How to Make Your Own Cold Brew Tea

Darvaza Tea | Travel in a tea cup | jug of iced tea with a cup on a table

Summer is the best season to make your own iced tea, but let’s face it: any season can be a good iced tea season! As usual, it all depends on the tea you pick…

What is cold brew tea

There are two ways to make iced tea. You can either make tea as you normally do, and then put in the fridge to cool down. Another way is to use cold water, and more time. The iced tea you get from doing it this way has less risks to be bitter, and preparation time is reduced to a minimal amount. It is really is the perfect solution for busy people: the tea (and your fridge) are doing all the work, and you can simply show up to enjoy. What’s not to like?

Health benefits

Cold brew tea is tea, so most health benefits are the same whether you make it hot or cold… with a couple interesting exceptions.

First, most iced teas sold in supermarkets are heavily loaded in sugar. Not all brands, but many. Look carefully at the nutritional content, but some content about 11g of sugar per 250 mL glass. That’s a lot of sugar in one single glass, considering that an adult should not get more than 30 g a day (source: WHO)

When you make your own iced tea, there will only be as much sugar as what you add yourself. You have total control over it… And you might very well discover that, depending on the tea you use, you may not need to add sugar at all!

Second, when tea infuses in cold water, it releases less caffeine. That is simply because caffeine is less soluble at low than at high temperature. If you are careful about your caffeine intake, then a cold brew tea might be the best of both worlds for you: you can still enjoy all these fine teas you love, without the extra caffeine.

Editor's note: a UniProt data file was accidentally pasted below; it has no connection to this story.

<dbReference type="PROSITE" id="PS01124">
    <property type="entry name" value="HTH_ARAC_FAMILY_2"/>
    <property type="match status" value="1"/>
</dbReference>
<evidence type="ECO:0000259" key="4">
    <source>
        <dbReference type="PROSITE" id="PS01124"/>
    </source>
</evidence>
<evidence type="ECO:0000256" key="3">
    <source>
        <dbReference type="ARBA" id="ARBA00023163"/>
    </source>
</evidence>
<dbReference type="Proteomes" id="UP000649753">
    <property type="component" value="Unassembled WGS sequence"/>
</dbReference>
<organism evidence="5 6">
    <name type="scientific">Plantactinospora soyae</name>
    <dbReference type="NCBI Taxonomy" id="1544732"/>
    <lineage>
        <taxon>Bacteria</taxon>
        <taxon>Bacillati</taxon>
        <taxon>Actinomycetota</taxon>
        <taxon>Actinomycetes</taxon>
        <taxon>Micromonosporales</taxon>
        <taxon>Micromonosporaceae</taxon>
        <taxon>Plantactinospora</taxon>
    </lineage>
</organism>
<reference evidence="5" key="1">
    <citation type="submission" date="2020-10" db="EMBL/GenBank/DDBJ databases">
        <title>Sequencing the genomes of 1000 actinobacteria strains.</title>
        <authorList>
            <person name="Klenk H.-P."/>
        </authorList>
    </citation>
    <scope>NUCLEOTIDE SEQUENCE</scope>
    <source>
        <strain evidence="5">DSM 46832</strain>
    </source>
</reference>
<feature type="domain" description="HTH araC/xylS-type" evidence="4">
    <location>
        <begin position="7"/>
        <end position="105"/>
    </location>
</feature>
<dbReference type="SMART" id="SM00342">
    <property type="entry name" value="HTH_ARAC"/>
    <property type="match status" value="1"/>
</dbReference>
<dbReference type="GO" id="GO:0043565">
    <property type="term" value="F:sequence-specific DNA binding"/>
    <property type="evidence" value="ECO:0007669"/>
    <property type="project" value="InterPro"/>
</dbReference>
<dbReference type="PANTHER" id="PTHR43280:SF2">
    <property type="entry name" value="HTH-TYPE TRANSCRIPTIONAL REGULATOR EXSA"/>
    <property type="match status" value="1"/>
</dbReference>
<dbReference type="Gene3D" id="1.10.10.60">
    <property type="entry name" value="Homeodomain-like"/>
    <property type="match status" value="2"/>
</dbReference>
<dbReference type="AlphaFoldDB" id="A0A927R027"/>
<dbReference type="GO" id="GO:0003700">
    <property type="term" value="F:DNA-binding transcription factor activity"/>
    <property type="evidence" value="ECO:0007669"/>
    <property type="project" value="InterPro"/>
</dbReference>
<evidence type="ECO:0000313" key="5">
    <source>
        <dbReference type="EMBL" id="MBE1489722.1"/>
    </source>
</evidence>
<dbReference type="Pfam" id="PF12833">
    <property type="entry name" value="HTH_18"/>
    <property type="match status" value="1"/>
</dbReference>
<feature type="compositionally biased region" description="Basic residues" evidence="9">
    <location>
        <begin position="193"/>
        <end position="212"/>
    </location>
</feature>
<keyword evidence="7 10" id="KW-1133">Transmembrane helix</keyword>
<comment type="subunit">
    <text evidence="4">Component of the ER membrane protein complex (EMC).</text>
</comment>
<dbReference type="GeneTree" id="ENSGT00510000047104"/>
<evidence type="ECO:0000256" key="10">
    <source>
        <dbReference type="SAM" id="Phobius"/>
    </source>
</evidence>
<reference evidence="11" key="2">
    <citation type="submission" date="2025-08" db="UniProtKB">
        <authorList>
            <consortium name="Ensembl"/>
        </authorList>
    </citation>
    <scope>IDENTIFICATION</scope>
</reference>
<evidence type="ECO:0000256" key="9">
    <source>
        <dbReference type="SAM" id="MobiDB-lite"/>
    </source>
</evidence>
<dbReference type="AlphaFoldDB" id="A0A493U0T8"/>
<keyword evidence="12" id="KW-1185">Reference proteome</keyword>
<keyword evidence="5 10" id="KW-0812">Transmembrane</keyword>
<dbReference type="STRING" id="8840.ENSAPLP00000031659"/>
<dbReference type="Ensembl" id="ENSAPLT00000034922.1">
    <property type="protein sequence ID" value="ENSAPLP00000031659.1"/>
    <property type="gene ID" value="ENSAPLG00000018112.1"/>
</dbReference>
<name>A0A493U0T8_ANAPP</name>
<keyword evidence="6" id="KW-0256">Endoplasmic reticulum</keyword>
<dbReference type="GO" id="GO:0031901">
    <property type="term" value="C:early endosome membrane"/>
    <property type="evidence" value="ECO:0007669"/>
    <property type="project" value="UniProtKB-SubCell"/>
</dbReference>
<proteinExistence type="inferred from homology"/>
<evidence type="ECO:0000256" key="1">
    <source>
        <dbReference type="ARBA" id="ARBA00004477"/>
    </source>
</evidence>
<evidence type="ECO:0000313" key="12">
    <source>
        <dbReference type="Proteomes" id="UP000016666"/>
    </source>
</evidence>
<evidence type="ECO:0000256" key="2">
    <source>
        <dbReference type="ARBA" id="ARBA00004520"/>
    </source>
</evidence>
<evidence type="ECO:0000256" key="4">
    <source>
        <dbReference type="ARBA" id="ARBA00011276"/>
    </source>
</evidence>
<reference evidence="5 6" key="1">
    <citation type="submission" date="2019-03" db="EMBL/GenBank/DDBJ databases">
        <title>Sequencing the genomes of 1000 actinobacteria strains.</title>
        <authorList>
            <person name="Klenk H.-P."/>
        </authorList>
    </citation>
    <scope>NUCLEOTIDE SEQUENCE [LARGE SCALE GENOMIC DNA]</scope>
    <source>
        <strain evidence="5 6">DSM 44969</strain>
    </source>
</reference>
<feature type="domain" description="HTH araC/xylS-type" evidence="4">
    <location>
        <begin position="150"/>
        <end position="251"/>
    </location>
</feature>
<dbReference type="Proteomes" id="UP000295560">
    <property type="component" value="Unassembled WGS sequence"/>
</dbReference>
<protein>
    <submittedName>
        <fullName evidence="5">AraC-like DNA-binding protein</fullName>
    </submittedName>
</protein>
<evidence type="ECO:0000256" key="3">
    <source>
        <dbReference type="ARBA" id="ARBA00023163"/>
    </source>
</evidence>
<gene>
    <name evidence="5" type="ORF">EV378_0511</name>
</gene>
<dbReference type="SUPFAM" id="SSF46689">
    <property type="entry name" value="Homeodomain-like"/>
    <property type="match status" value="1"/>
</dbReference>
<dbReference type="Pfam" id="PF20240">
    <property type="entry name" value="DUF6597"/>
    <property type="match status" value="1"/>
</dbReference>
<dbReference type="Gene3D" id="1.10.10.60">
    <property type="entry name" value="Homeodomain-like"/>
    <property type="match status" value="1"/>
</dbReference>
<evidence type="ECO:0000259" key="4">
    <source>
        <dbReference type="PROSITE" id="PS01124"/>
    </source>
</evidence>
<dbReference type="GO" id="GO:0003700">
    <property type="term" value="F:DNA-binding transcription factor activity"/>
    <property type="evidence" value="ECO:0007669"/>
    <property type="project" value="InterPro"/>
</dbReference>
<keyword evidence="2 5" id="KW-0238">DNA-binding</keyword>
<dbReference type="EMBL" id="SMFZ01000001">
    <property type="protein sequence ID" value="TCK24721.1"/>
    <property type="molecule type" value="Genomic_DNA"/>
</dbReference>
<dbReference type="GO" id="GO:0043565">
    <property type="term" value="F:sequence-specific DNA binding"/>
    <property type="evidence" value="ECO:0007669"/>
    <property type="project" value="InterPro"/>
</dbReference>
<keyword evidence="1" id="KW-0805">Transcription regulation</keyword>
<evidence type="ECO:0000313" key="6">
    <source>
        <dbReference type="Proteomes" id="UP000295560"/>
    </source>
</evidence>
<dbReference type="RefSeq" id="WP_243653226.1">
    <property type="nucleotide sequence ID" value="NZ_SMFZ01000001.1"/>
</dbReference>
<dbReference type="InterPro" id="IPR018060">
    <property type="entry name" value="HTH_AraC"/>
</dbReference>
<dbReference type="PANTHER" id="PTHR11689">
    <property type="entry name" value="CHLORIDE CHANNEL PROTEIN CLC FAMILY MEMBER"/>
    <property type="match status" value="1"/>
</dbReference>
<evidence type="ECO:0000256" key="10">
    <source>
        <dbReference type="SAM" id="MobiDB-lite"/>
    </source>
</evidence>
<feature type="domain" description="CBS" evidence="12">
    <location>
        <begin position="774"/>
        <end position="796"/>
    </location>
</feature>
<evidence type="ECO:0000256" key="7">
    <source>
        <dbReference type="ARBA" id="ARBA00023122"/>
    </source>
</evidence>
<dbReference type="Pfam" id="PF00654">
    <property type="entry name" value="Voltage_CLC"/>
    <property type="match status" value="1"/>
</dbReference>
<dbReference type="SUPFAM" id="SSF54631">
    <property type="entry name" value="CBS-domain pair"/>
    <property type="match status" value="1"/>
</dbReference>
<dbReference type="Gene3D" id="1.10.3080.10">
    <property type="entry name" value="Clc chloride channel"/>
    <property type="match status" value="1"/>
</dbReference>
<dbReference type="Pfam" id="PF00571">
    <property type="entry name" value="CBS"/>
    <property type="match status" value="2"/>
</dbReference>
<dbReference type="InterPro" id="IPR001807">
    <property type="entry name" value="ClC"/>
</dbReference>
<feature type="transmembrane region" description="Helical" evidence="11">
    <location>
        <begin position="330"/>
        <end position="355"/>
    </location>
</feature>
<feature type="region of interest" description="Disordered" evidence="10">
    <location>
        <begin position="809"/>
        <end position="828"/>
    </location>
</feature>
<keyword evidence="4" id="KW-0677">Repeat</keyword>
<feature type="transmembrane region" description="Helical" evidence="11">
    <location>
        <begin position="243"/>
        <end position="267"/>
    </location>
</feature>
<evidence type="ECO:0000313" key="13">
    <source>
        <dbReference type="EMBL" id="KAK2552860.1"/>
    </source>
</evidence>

Make your own

Darvaza Teas | Make your own cold brew tea | Add the teaDarvaza Teas | Make your own cold brew tea | Add waterDarvaza Teas | Make your own cold brew tea | CoverDarvaza Teas Explore Cold Brew Tea

Use around 12g of tea or herbal tea for every litre of water.

Put the tea in an empty jug or a glass container (plastic would be stained on the long run) and fill with water. It’s best to use filtered water if, like me, you live in a region where the water is very hard.

Cover or close your container and put in the fridge overnight. The next day, you can transfer the cold brew to a bottle through a strainer to remove the leaves. Et voilà, done.

If you use a high quality loose leaf tea, chances are that you can use it again for your next brew. That is typical of good teas!

Get Creative

Cold brew tea tend to be milder in flavour than hot brew ones (but also less astringent), so play with it: use more tea leaves if you want a stronger brew, brew for longer, shorter time… As usual, play and experiment are key words to find out how exactly you like it!

Depending on the tea itself, you might want to add a few nice little things, you know, for the taste or just for fun. For example mint leaves would go well with some green teas or herbal, spices like cinnamon or ginger, a little sugar or honey, or also fruits like citrus fruits or peels…

You can even try a cold brew lemonade by infusing your tea in sparkling water!

Show off your imagination : post a photo of your cold brew tea and tag us on Facebook or Instagram!

(Photograph by Bady Abbas via Unsplash)

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